Author: Joseph B Frazier
Publisher: Karina Library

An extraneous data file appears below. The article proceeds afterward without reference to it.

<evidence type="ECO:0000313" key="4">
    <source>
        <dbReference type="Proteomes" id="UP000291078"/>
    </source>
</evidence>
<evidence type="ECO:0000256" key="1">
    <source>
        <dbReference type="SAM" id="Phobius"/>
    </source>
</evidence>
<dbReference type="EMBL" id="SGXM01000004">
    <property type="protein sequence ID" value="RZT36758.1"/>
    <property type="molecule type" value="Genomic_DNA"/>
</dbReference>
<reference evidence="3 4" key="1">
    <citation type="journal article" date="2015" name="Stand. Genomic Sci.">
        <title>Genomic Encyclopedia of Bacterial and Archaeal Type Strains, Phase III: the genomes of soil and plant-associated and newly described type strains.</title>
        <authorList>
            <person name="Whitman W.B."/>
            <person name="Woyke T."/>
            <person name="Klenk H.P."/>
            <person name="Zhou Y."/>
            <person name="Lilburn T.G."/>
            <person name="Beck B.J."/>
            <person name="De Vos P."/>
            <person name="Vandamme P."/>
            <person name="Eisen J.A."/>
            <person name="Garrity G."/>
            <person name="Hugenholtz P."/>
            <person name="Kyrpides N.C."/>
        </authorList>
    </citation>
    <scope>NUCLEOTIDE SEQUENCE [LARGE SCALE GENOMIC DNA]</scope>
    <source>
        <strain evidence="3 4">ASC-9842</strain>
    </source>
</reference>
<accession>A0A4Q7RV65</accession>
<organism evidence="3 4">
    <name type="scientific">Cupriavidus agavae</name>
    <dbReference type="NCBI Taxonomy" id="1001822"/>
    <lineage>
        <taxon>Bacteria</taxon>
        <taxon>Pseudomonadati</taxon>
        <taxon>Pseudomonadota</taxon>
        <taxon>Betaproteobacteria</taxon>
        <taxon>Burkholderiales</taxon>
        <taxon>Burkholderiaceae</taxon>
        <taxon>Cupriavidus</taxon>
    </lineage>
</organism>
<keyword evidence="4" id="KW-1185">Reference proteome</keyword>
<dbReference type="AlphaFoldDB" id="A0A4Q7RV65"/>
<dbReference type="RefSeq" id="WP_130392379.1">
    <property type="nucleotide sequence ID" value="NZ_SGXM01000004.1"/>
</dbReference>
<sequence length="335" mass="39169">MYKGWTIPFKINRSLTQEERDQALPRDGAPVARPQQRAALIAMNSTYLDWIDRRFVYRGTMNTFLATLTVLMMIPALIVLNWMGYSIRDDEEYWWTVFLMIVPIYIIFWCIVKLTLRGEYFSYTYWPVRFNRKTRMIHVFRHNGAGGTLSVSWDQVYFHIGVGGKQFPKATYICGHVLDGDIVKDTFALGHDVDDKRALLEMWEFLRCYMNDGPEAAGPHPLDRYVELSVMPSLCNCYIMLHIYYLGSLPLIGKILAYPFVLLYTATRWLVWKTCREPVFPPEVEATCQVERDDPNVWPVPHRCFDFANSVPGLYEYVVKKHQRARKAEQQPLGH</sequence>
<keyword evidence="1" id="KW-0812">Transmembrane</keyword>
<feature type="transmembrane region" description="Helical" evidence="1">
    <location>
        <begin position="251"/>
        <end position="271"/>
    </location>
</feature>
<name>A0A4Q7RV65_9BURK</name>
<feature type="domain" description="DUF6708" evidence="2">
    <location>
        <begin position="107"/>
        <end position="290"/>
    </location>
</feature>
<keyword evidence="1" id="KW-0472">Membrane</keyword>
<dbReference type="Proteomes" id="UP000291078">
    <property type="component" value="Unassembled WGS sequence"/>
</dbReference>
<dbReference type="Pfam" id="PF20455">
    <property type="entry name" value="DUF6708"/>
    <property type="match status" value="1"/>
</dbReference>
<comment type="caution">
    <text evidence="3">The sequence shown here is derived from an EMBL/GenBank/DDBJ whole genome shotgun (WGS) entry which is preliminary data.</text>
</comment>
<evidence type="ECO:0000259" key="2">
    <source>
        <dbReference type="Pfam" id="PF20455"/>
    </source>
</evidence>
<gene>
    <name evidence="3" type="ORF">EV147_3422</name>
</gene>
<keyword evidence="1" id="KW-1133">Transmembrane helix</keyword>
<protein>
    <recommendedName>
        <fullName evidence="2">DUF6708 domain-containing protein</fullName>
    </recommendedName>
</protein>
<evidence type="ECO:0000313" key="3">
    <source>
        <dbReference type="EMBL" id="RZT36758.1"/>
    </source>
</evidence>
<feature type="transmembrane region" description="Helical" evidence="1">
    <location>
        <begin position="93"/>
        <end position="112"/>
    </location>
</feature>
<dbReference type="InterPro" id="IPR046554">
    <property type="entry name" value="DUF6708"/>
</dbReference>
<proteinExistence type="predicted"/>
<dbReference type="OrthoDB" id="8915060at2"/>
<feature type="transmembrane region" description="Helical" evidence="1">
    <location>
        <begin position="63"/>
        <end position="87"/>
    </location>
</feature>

Drawing from personal on-the-ground experiences and over 400 submitted wire stories, Joseph Frazier reveals a forgotten war that was important for Latin America, US-Soviet history, and the everyday people of El Salvador. "Joseph Frazier's book brings all his expertise, compassion and flair to the deeply compelling story of that hidden war which cost 75,000 lives. His eye is extraordinary. He sees through the fog and disinformation of both sides, sees the war's political complexity, and makes us feel its human cost. And he gets its ironies-Kurt Vonnegut and Joseph Heller are somewhere smiling upon this account." - Journalist and filmmaker Mary Jo McConahay, author of National Geographic Book of the Month, Maya Roads: One Woman's Journey Among the People of the Rainforest. Joe Frazier, a longtime veteran of The Associated Press, covered the bloody civil war in El Salvador in the early 1980s. The conflict between the rightist U.S.-backed government forces and the revolutionary guerrillas was the last gasp of the U.S.-Soviet cold war and affected every level of Salvadoran society. A starkly divided country where a few wealthy landowners controlled the majority of the capital, El Salvador was ripe for revolution in the late 1970s. Many people were living without basic necessities, and many were living in fear. Deeply sympathetic to the ordinary people-of all political leanings-who suffered the most, Frazier exposes the daily horrors and injustices of this long, brutal war: death squads, disappearances, stolen children, food shortages, displacement, constant intimidation. Frazier calls upon his vast trove of articles written from the frontlines, interspersing the reporting of facts with personal stories-some funny, some tragic-and political commentary. Both broad in its sweep and intense in its focus on the daily lives of the war's victims, Frazier's book is an important contribution to the scholarship on this mostly forgotten conflict. He explores the war and the factors that contributed to it in the hopes that such horrors will not be repeated. From the author's dedication: This book is dedicated to the reporters, photographers, and journalists I worked with as we tried to make sense out of the tragic times that came to define much of Central America, especially tiny, bludgeoned El Salvador in the 1980s. The wars that brought us together are forgotten now. So are the lessons they should have taught us. This book is a reminder of both.